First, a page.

Endorsements, however they are publicized and whoever they come from, are the main source of guidance for confused voters. Newspaper endorsements used to count for something, but as the influence of newspapers has declined their endorsements are less and less respected. The poor old San Francisco Chronicle seems to have hit a new low this time, admitting in print that their editorial board can’t tell the difference between Barbara Boxer and Carly Fiorina and so won’t endorse. Come on, guys, I know you’re asleep at the wheel, but that’s embarrassing!
The San Francisco Bay Guardian is still as good a guide as any on statewide questions, particularly the propositions, and on San Francisco offices. For local races outside the city they sometimes get a little squirrely. I vividly remember, when I worked there many years ago in my youth, someone hollering across the press room floor “Anyone know anyone in Marin?” when endorsements were being decided, and I fear it hasn’t changed much since then. For example, The Guardian endorsed Tom Bates for Berkeley mayor last time, under the mistaken impression that he was still “the progressive candidate”, long after he’d been outed as a Developers’ Democrat. They’d never endorse anyone with his politics in The City.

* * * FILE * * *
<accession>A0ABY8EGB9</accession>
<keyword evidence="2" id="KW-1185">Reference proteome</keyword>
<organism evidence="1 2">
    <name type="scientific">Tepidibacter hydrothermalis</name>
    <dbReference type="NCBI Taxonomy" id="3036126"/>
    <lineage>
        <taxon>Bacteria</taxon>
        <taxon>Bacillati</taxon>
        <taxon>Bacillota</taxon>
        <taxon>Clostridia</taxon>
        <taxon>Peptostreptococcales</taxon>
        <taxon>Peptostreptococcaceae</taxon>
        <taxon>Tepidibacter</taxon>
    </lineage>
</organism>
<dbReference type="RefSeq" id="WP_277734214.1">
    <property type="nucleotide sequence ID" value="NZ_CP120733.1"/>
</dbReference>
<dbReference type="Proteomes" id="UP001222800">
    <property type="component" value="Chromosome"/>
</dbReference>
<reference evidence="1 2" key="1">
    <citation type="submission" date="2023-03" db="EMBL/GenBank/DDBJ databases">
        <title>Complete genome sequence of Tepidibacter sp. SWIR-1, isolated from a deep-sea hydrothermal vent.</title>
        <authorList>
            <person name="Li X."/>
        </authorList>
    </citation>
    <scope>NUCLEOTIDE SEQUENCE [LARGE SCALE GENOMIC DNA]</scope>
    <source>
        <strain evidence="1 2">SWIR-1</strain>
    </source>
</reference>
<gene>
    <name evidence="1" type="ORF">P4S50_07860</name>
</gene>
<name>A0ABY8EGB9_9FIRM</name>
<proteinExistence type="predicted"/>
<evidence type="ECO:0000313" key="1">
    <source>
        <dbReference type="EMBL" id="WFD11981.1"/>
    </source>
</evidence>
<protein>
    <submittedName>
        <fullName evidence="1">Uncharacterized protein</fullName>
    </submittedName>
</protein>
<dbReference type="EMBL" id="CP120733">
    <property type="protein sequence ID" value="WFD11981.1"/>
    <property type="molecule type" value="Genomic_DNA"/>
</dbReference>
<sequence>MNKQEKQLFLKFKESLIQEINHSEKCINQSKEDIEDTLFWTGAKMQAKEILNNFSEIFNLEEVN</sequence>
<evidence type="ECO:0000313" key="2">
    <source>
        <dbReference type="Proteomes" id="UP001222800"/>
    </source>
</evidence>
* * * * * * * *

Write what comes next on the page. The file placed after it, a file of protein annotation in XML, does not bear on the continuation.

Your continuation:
What about local endorsers? A reader who attended the endorsement meeting of Berkeley Citizens’ Action over the weekend was kind enough to send us the results, which can be seen here in our Election Section. This has inspired us to ask any and all attendees at endorsement meetings of whatever body wants to take a crack at it to send us the results, which we aim to compile into a master matrix.
This will be somewhat helpful if you happen to know the history and present leanings of the endorsing body, but you should always remember that endorsements do depend on who shows up on a given day. Let’s start with the BCA, since we happen to have their results in hand.